« Reply #9 on: July 11, 2013, 01:48:38 pm »
I kinda feel like a kid on Christmas eve waiting to see what comes out!  I appreciate you doing this John. This is something I really wanted to know more about.  Josh

Offline iowabow

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Re: Heat treating chert with fire, update
« Reply #10 on: July 11, 2013, 01:52:49 pm »
Derick I am loading them as I am typing. My videos are shaky but the verbal is the most important. I had Isaac do one of them and when you watch it you might feel like your on a boat lol. I hope people get the general idea anyway. I am going to break down and buy a nice camera at some point and stop using my phone.
I was tell you earlier that the fire was still going and when I left the house it was still at 450 degrees so I am shocked at the rate of drop being so slow. I have done many pitfires with pottery and they seemed to have dropped faster, must have something to do with the sand. So the hold time at one temp is unbelievable
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Offline iowabow

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Re: Heat treating chert with fire, update
« Reply #11 on: July 11, 2013, 04:22:12 pm »
Here are the videos I made yesterday and today. I will wait till tomorrow for the pit to cool before  removing flakes from the pit. I dont know if it worked but I did learn a lot in the process. (maybe they are all broken because of the fast ramp at the beginning...well we will see!). This is an ABO like process but can't really call it that unless it was done blind (without the pyrometer). Next time I will work the fire and have another person record the data and see if it works out the same. In this way we can compare the results that I think I am getting with real data from the pyrometer.

Video #1 http://youtu.be/c_ealcGbxE8
Video #2 http://youtu.be/niwvZh19Y7Y
video #3 http://youtu.be/JcVO_hvsERs
video #4 http://youtu.be/R8kboAVe6Jg

« Last Edit: July 11, 2013, 04:55:39 pm by iowabow »
(:::.) The ABO path is a new frontier to the past!

Offline Outbackbob48

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Re: Heat treating chert with fire, update
« Reply #12 on: July 11, 2013, 04:23:14 pm »
John, Question, why would you not build fire on the covered spalls an have slow ramp up, an seems more effcient to only heat up one place an not worry about moving hot coals? Bob

Offline iowabow

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Re: Heat treating chert with fire, (videos added)
« Reply #13 on: July 11, 2013, 04:45:48 pm »
My first thought was to build the secondary fire then transfer the coals so that the bed would evenly heat at the same time. Additionally I thought that the smaller sized wood would burn much higher and build heat to quickly. When I transferred the fire I did it in a thin and even way but as I stated the pyrometer was reading backwards because the connections were switched. So I build the fire up to large in the beginning based on the false data from the pyrometer (should have stayed with my gut). I do see your point but I wanted the entire surface to rise rather than the center where the probe was located. This is my first attempt and will redo this again in a couple days blind so to speak. I am looking for an assistance to record data while I work the fire carefully and slowly and then compare results. It may be that the fire needs to start as you described just not sure yet which way to go because I have not see or tried the results.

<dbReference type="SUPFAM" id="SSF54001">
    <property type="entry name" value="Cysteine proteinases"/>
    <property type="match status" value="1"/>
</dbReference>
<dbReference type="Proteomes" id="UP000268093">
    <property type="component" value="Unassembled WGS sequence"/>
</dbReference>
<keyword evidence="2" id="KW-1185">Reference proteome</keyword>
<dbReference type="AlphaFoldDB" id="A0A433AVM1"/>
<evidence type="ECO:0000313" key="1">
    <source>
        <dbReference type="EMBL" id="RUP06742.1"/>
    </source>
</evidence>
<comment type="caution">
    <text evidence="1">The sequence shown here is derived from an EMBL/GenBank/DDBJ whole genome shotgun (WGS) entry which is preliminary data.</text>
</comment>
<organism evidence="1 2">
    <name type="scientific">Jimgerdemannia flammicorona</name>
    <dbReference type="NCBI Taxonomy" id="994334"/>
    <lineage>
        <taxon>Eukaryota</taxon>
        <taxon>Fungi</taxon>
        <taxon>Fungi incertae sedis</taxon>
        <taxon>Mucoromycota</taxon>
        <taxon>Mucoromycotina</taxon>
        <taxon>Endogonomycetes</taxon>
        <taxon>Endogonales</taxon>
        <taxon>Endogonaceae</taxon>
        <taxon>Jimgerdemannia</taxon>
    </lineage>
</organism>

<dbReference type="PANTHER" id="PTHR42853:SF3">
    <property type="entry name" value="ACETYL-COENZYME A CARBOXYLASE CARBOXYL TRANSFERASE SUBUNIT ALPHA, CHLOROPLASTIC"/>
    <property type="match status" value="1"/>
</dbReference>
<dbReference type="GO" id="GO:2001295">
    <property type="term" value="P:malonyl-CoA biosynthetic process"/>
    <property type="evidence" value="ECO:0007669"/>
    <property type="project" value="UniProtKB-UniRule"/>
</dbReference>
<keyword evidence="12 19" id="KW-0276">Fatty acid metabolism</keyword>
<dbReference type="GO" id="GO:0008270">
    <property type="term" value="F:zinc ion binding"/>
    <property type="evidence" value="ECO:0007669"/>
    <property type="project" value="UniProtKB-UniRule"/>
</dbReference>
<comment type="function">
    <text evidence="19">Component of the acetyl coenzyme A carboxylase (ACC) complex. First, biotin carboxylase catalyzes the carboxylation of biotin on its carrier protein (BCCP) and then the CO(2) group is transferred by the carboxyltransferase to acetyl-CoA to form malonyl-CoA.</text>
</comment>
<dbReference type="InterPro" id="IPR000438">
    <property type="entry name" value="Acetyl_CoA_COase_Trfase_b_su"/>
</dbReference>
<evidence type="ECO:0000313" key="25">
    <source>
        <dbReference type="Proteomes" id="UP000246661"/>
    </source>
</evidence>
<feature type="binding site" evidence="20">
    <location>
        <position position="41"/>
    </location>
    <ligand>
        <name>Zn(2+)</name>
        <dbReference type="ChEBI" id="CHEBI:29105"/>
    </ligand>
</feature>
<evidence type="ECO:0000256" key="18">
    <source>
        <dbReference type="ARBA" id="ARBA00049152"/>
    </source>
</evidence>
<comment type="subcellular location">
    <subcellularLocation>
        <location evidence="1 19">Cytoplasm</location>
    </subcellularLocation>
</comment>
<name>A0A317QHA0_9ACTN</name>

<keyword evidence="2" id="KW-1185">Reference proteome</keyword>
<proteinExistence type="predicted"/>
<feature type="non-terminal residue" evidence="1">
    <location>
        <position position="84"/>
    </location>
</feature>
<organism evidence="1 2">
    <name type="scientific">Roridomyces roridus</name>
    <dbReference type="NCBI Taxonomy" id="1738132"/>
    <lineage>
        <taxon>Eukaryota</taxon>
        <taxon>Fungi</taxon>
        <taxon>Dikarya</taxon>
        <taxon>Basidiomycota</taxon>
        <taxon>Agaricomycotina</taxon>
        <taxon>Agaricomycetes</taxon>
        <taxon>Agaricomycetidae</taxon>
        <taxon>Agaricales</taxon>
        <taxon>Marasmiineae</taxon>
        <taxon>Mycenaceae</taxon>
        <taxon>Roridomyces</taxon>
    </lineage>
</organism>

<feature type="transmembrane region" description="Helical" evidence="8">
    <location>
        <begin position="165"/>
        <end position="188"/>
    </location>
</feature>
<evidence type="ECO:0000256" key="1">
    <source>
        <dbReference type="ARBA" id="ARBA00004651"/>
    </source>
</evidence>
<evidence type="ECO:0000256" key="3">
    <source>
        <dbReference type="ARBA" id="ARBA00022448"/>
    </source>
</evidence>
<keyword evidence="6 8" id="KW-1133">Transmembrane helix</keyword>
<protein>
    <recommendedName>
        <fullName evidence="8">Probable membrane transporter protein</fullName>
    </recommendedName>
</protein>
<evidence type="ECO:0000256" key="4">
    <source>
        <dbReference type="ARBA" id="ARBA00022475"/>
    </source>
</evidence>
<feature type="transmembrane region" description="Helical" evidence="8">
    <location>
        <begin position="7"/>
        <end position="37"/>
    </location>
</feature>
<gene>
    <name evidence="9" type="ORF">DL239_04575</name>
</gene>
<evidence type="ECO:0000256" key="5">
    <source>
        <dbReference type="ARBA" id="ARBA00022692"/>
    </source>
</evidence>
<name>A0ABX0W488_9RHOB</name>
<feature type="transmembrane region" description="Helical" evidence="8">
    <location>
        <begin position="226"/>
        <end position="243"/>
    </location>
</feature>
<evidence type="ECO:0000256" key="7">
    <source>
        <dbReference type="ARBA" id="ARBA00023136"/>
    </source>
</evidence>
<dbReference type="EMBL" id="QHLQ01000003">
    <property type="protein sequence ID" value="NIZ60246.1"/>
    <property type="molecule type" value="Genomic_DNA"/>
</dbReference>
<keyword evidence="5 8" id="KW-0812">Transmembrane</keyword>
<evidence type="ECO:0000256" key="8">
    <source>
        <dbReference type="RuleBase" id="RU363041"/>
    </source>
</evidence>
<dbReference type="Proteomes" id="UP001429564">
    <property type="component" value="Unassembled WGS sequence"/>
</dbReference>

« Last Edit: July 11, 2013, 04:51:43 pm by iowabow »
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Offline twisted hickory

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Re: Heat treating chert with fire, update
« Reply #14 on: July 11, 2013, 05:16:03 pm »
Here are the videos I made yesterday and today. I will wait till tomorrow for the pit to cool before  removing flakes from the pit. I dont know if it worked but I did learn a lot in the process. (maybe they are all broken because of the fast ramp at the beginning...well we will see!). This is an ABO like process but can't really call it that unless it was done blind (without the pyrometer). Next time I will work the fire and have another person record the data and see if it works out the same. In this way we can compare the results that I think I am getting with real data from the pyrometer.

Video #1 http://youtu.be/c_ealcGbxE8
Video #2 http://youtu.be/niwvZh19Y7Y
video #3 http://youtu.be/JcVO_hvsERs
video #4 http://youtu.be/R8kboAVe6Jg





John,
This is exactly what I needed to find! One of my posts has some picts of some stone I have found and I think needs heat treated.
The yellowish stone is a type of chert? it is in your first video. I have found a bit of that thinking its a quartz that is stained w iron.

Thanks for the vids,
Greg